Why the Super Bowl (and Other Sports) Shouldn't Become Political Footballs

Or, as a teenage, mostly non-practicing heterosexual libertarian regularly accused of being gay and communist simply for playing soccer, I am annoyed when some dumb game is larded up with ideological meaning.


Like anyone born before Newt Gingrich was actively attacking Ronald Reagan as the reincarnation of Neville Chamberlain, I grew up in a different America, one anticipating imminent doom not from fat kids and Iran's nuclear ambitions but from killer bees and Russia's nuclear reality. As my colleague Jesse Walker once said, the past is a different planet. Indeed, it may be a whole other galaxy.

I played soccer throughout the 1970s, back when defenders were called "fullbacks" and midfielders were called "halfbacks" because (American) football was the only possible analogue by which to name positions. For a brief shining moment, the full-blown adoption of the metric system was only a second Ford adminstration away from becoming a lead-pipe cinch and the New York Cosmos of the NASL (look it up on the Google, kids) were outdrawing the football Giants at the Meadowlands.

Yet even in New Jersey, a state stuffed to its sweetly toxic gills with Irish, Italian, Cuban, and other recent-immigrant types who played soccer without apology or acknowledgement that it marked them as unmeltable ethnics, the feets-don't-fail-me-now game was officially an oddity.

In good old Middletown, New Jersey, the kid leagues were sponsored only by the Catholic church, which was trying to branch out from its decades-long stranglehold on the unambiguously American sport of basketball (god bless the C.Y.O.). And even then, my Romish high school only added a varsity team around 1979. We lost every game our first season and the minor high points came only when an opposing team scored on itself.

Pele, Shep Messing (who posed for Playgirl), and Kyle Rote, Jr. be damned: Donning short-shorts and running around a field without using your hands and wearing a helmet and shoulder pads was seen as bizarre and inherently girls-only as synchronized swimming (which was called water ballet back then). That soccer (yeah, yeah, futbol) was big in Europe only emphasized the innately femme nature of the game and its obviously Marxist origins. The "men" in Europe held hands, cried at the drop of a hat, and carried purses, fer chrissakes.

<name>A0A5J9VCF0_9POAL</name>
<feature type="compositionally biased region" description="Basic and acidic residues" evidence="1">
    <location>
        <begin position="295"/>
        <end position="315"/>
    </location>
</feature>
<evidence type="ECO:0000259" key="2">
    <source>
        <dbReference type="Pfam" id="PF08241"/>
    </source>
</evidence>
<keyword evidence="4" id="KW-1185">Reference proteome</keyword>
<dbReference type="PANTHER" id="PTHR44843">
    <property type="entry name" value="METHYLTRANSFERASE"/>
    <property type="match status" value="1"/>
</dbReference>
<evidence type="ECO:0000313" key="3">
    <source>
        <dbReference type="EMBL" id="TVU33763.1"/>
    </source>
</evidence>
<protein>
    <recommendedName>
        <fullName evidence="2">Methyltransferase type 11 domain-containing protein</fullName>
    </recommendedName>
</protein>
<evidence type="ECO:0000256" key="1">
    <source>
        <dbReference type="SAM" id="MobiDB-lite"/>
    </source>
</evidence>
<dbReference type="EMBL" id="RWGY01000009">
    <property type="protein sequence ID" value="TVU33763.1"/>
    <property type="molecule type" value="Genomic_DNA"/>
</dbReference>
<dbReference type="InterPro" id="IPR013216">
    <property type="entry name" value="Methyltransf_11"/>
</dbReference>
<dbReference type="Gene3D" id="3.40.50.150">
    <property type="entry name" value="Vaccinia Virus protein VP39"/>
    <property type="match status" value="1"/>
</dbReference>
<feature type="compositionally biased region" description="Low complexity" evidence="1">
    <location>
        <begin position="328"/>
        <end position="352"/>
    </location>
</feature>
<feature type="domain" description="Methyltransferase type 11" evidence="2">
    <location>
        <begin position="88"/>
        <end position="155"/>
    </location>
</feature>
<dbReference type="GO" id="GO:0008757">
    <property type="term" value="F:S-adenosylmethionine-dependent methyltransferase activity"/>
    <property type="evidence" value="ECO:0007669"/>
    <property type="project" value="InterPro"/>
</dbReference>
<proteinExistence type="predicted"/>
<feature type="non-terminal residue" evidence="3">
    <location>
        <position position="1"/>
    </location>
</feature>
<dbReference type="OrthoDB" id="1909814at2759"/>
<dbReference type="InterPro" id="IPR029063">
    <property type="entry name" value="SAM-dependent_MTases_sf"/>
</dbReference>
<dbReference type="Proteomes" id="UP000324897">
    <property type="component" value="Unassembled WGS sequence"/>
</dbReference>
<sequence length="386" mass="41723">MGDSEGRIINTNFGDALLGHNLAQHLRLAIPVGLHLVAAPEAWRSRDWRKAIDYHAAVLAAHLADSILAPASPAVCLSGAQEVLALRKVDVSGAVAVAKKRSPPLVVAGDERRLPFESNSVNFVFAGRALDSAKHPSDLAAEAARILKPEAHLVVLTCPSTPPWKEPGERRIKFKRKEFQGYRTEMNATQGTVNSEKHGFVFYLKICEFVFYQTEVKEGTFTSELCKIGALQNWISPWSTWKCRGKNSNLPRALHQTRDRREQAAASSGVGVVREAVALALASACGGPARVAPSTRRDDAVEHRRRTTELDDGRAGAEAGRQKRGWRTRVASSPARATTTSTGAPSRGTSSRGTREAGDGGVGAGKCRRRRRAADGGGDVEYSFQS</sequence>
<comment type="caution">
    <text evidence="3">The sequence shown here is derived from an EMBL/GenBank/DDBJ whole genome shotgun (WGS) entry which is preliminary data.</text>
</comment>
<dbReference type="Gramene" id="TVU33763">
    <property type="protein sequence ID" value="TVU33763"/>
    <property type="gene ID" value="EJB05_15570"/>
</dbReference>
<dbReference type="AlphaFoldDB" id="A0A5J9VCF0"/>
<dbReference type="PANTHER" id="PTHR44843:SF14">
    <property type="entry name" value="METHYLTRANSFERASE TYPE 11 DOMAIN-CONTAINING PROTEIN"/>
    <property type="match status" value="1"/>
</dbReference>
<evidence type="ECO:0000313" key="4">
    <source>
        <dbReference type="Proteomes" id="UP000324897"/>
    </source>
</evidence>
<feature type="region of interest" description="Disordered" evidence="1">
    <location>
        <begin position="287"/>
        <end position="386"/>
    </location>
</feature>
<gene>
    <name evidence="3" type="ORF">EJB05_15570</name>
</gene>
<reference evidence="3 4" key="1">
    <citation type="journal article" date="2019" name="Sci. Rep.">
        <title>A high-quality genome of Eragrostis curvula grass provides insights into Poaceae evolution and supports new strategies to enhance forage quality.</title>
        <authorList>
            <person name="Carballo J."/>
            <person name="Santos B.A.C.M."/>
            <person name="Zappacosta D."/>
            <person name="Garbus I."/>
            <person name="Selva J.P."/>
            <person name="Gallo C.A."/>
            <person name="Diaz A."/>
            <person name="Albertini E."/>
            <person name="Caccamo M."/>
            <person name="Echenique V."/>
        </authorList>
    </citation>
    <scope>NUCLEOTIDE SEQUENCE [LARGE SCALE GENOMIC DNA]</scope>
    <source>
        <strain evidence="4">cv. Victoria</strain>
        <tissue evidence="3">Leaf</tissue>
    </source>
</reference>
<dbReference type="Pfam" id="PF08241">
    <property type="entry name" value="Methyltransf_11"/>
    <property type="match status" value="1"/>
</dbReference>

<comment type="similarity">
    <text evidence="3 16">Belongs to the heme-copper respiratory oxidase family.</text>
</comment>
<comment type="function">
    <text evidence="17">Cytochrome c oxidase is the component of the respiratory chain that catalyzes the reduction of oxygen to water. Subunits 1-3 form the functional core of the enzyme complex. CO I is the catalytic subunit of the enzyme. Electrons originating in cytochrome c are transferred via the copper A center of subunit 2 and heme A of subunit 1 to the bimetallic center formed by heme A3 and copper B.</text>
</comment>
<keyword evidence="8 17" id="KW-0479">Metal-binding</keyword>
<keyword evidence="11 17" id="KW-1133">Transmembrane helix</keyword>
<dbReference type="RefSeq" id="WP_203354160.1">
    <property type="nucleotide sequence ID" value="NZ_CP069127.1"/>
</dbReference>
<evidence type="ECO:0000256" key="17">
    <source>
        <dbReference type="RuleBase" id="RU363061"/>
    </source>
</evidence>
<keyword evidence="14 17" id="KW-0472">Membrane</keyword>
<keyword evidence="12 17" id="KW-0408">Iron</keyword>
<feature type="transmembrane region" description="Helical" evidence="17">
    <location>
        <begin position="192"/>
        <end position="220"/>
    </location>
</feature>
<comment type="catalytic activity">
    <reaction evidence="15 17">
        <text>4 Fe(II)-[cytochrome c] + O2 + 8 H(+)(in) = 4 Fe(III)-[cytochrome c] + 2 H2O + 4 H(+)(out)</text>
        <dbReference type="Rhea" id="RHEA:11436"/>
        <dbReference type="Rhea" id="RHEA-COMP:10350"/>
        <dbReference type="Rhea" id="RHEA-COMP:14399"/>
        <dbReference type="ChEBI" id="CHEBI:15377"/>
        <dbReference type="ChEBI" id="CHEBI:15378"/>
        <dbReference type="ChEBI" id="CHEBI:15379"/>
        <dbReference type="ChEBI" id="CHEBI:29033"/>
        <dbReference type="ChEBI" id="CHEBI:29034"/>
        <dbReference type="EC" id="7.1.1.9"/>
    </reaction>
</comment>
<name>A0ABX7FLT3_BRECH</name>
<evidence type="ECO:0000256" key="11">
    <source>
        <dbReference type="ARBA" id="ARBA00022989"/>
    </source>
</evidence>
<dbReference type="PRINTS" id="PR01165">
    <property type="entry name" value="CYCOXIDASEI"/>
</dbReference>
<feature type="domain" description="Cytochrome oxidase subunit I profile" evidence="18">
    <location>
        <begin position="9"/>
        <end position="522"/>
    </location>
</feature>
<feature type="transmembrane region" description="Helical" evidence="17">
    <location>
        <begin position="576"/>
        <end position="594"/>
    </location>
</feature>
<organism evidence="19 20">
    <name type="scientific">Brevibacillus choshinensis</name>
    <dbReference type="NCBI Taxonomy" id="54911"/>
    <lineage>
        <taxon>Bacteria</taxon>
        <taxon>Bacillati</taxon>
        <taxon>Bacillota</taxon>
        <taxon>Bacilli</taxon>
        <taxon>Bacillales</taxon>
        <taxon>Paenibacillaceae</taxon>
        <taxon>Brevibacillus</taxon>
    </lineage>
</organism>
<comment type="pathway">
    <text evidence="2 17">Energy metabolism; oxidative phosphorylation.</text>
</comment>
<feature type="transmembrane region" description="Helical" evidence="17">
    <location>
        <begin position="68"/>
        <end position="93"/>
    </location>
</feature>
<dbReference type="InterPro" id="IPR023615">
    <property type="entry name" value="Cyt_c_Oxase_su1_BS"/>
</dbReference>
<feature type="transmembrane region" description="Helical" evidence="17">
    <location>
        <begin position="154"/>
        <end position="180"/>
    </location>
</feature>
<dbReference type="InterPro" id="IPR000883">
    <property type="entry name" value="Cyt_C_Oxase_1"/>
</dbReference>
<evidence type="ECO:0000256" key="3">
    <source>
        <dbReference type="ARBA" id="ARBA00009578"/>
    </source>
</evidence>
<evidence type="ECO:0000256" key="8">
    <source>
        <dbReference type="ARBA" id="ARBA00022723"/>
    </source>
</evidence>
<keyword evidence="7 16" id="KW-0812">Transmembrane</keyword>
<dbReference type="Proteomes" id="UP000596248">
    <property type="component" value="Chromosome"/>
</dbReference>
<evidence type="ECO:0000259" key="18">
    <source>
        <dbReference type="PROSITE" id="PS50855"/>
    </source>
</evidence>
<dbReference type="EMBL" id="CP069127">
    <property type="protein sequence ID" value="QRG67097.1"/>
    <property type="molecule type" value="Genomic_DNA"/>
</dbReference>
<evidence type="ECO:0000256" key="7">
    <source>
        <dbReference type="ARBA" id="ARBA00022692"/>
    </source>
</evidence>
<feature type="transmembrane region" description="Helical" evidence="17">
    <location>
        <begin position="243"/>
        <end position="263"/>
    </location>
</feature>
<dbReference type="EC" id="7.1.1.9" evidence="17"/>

So it came to pass that throughout my adolescence, I was regularly accused of being gay and communistic simply for preferring to play soccer rather than engage in the openly homoerotic butt-slapping that characterized (American) football.

That experience taught me to be suspicious whenever anybody makes claims that a particular non-political activity is inherently ideological. So I was especially well-prepared for the seemingly weekly columns written by Fred Barnes, then at The New Republic, and others throughout the 1980s about how Americans would never accept soccer because, well, it was sort of collectivist and totally faggy. In a post-9/11 world, Barnes finally acknowledged that soccer wasn't all bad as long as the American boys were "world-class."

Which brings me, on the eve of the Super Bowl, to the latest dumb-dumb piece in which jock-sniffing right-wingers lay claim to a particular athletic activity as supremely conservative.

The article in question is double-plus-good on this score, as it's titled "Move Over, NASCAR: Why Mixed Martial Arts Is The True Conservative Sport!" and appears at National Review Online, the website of the magazine founded by William F. Buckley, Jr. in the 1950s to stand athwart history yelling stop. To stand athwart history, not a groggy, punch-drunk, scantily clad man you've just spent the past 40 minutes intimately feeling up.

So why exactly is MMA so conservative? The reasons, argues Arlen Delgado, are really pretty self-evident and include the following points:

  • "It's conservative philosophy manifested in a sport." Because nothing says respect for tradition more than a couple of guys leg-locked together and rolling around in a ring inspired by anti-commie screenwriter and director John (Red Dawn) Milius.
  • "The UFC boasts a disproportionately high number of outspoken conservative fighters." Because, contra basketball player Charles Barkley, Auburn's "round mound of rebound" who was once discussed as a GOP candidate for governor of Alabama, sports figures should be considered role models?
  • "The UFC staunchly supports U.S. military personnel and veterans." Because everyone remembers that moment during the baseball's All-Star game last year when the American and National League teams mooned a platoon of paraplegic Fallujah vets? Or back when Jane Fonda did a Super Bowl half-time salute to Ho Chi Minh from a North Vietnamese anti-aircraft gun (I think the Kansas City Chiefs won that year)?

To be fair, it's not only the right that tries to claim certain games or even athletics writ large for its side. The Nation devoted a whole issue last year to sports, with the unappetizing subtitle, "Views from Left Field," and featuring such ripped-from-the-Comintern-headlines as "Class Struggle on the Court" and "Revolution on Eight Wheels: Roller Derby marries an underground vibe with the fun of athletic competition" (as if we needed another pinko take on roller derby after Raquel Welch's epic Kansas City Bomber, easily the agit-prop equal of anything Eisenstein churned out).